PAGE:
New drilling fluid offers environmental advantages

May 17, 2013

Environmental regulation has made drilling fluid selection increasingly difficult. Dr. James Gaertner describes a new water-based mud that balances performance and compliance.

The use of a MHA drilling fluid system was developed to bridge the gap between HPWBMs and SBMs.There are two things the oil and gas industry can be certain of moving forward, they are that the demand for petroleum is going to continue to increase into the foreseeable future and, with that, the demand for environmental compliance.  Recent events such as the Deepwater Horizon oil spill and the public debate on hydraulic fracturing, or “fracking”, have led to increasing environmental awareness.  Pressure on regulatory agencies from concerned stakeholders has led to recent local restrictions in exploration and production activities in New York, Pennsylvania and Colorado and to support of more widespread and longer lasting measures from the EPA.

Despite these restrictions, the demand for oil and gas continues to increase at unprecedented rates and has largely been met by new technologies allowing the economic development of petroleum resources previously thought unattainable.  Specifically, the use of hydraulic fracturing in conjunction with high-angle and extended-reach horizontal drilling has been used to allow development of unconventional shale resources.  Today, more than 75% of formations being developed worldwide are considered to be in this group despite the technically demanding well designs required to reach the drilling objectives.

The combination of ever-increasing environmental regulation and sophistication of well design has made the selection of drilling fluids increasingly difficult.  Operators face the complicated task of balancing environmental concerns and regulation compliance with the over-reaching goal to maximize well production, protect pay zones, and minimize potential damage to today’s sophisticated and costly rigs.   Although conventional water-based muds (WBMs) are inherently environmentally friendly and have been used to drill thousands of wells, they many times fail to meet the high demands required to drill extended horizontal wells in reactive shale formations. On the other hand, oil-based muds (OBMs) are generally considered the benchmark for performance but are plagued by serious health, safety and environmental drawbacks that have led to restrictions of their use both on and offshore.

Operators’ must balance environmental concerns and regulation compliance making drilling fluid selection difficult.In order to address the need for a drilling fluid with high performance and environmental compliance several advancements have been made in formulations.  Drilling fluids composed of low-toxicity, synthetic base oils (SBMs), such as esters, linear paraffins, linear alpha olefins and internal olefins, have been developed to help to address the environmental concerns of diesel-based OBMs while maintaining performance.  These SBMs however, still fail to meet the restrictions of whole mud land farming, or discharge into the sea, and therefore require costly disposal. There are also still concerns about the toxicity of cuttings created while using SBMs, which have limited economical options for disposal in some cases.  The development of high performance water-based muds (HPWBMs) has gained recent widespread use as another strategy to balance performance and compliance.  HPWBMs differ from conventional WBMs in their use of polymers rather than bentonite clay to provide viscosity and API filtrate control.  The use of polymers in lieu of clay increases the fluid’s resistance to contamination and allows for the use of a higher concentration, and wider range, of lubricants and shale inhibitors.  Although HPWBMs adequately address the issue of environmental compliance, there is no clear consensus on whether or not they match the performance standards of OBMs.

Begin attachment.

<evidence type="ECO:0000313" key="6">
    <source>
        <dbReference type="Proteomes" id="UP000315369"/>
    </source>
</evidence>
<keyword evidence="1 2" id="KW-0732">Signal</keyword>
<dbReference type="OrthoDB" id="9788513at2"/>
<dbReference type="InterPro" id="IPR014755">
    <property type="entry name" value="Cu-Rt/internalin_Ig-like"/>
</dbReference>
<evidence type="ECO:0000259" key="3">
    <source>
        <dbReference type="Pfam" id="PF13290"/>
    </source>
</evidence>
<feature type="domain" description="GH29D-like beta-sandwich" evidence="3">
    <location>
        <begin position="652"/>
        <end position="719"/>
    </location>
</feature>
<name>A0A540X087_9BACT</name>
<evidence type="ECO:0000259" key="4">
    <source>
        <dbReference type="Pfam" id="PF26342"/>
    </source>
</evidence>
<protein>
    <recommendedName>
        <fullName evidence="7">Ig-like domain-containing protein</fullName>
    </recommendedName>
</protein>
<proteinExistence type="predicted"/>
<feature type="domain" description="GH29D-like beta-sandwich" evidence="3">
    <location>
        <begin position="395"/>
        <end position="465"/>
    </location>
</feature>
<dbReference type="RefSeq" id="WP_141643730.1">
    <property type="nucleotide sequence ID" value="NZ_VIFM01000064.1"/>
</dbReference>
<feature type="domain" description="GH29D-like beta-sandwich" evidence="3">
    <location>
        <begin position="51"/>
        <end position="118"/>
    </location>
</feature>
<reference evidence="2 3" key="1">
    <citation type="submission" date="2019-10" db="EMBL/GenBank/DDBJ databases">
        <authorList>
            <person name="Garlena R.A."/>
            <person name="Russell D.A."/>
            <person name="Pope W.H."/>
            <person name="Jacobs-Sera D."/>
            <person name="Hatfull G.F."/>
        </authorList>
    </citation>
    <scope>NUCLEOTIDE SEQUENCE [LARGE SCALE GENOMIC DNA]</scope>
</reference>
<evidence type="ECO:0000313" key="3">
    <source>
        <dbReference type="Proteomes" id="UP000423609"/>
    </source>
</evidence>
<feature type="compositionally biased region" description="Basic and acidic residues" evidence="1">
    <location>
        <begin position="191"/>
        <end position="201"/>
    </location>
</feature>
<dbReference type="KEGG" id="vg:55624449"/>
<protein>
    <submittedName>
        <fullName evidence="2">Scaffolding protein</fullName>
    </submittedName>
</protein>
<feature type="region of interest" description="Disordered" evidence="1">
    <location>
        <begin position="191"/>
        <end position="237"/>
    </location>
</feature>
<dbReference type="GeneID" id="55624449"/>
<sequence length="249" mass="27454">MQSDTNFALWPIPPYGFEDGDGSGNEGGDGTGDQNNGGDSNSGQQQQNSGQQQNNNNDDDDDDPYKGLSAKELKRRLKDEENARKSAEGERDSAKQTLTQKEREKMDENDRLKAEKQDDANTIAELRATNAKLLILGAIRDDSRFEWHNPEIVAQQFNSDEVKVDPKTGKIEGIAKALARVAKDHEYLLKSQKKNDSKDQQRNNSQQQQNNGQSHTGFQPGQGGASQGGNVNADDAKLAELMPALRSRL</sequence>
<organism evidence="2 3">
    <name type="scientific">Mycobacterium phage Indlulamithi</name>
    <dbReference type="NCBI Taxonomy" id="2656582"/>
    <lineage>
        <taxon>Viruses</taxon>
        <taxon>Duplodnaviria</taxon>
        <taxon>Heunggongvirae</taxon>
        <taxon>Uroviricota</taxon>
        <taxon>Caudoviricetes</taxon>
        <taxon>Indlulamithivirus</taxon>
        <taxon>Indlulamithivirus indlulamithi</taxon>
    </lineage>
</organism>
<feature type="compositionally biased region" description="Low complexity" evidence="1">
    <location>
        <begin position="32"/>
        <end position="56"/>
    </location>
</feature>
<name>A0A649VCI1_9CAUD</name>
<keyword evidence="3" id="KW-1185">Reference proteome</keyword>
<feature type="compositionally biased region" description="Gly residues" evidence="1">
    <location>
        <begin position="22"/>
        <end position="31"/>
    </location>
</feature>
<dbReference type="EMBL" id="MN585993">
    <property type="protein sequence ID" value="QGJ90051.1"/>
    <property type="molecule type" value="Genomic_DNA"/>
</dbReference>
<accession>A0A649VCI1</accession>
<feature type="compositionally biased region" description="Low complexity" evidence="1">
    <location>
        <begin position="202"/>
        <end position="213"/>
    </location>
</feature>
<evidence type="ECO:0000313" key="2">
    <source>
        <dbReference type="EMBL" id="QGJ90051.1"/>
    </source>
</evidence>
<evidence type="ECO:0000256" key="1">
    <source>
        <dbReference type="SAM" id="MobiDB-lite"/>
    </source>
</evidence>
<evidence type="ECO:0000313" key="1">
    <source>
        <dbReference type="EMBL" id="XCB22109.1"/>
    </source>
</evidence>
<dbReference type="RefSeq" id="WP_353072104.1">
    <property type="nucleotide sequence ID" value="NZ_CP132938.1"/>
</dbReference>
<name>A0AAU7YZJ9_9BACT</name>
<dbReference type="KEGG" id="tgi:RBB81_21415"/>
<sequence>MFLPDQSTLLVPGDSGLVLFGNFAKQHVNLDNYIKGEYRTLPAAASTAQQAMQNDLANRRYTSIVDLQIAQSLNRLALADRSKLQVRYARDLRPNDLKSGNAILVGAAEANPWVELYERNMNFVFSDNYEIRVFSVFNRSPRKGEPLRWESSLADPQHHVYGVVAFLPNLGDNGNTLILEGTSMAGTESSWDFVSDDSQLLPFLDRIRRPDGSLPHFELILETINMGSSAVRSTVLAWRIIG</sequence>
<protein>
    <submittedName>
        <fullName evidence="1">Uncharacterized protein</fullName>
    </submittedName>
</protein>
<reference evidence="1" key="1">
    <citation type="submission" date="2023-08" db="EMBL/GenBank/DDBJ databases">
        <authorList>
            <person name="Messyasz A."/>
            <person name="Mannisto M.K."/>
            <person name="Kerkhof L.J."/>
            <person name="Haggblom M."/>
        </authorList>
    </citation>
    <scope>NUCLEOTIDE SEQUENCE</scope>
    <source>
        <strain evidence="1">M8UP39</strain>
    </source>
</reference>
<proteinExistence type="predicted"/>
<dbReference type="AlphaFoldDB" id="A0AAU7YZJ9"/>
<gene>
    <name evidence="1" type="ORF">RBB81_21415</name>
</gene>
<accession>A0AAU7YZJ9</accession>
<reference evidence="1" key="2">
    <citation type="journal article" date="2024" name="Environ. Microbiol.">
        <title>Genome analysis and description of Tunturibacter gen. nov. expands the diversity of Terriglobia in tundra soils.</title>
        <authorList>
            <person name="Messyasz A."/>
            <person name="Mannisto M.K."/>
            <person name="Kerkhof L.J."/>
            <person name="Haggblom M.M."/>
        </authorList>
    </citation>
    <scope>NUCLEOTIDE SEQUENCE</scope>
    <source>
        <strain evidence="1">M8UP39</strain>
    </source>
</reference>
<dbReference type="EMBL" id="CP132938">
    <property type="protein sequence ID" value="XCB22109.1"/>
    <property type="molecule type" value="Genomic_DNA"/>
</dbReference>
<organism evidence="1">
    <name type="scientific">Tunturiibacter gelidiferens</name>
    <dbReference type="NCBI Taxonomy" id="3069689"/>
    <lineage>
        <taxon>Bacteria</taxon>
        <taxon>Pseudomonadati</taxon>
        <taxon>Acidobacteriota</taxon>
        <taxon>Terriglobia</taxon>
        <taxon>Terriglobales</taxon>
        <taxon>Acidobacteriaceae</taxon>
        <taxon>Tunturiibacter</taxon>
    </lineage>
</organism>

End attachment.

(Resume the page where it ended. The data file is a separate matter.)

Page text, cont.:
The use of a Multi-Hydroxyl Alcohol (MHA) drilling fluid system was developed by ViChem Specialty Products specifically to bridge the gap between HPWBMs and SBMs.  The MHA system is a hybrid between water-based and petroleum-based systems utilizing a novel approach to formulation.  The MHA system utilizes the unique properties of the Multi-Hydroxyl Alcohol base fluid which acts as an environmentally friendly alternative to the diesel or synthetic base fluids used in emulsion based muds.  Similar to synthetic or diesel based fluids, the MHA Base is composed of organic molecules that provide stability and performance characteristics comparable to petroleum base fluids.  However, unlike petroleum products, the MHA molecules contain multiple hydroxyl groups allowing them to be dispersible in water without emulsification and completely nontoxic to the environment.  The system is designed for horizontal drilling in reactive shales and has been successful in both the Marcellus and Eagleford formations.  This combination of performance and compliance would be especially valuable offshore where regulations on the handling and disposal of drilling fluid are more stringent.  The use of the MHA system is currently being evaluated for offshore drilling and it has been extensively tested in onshore brine based systems. (see table)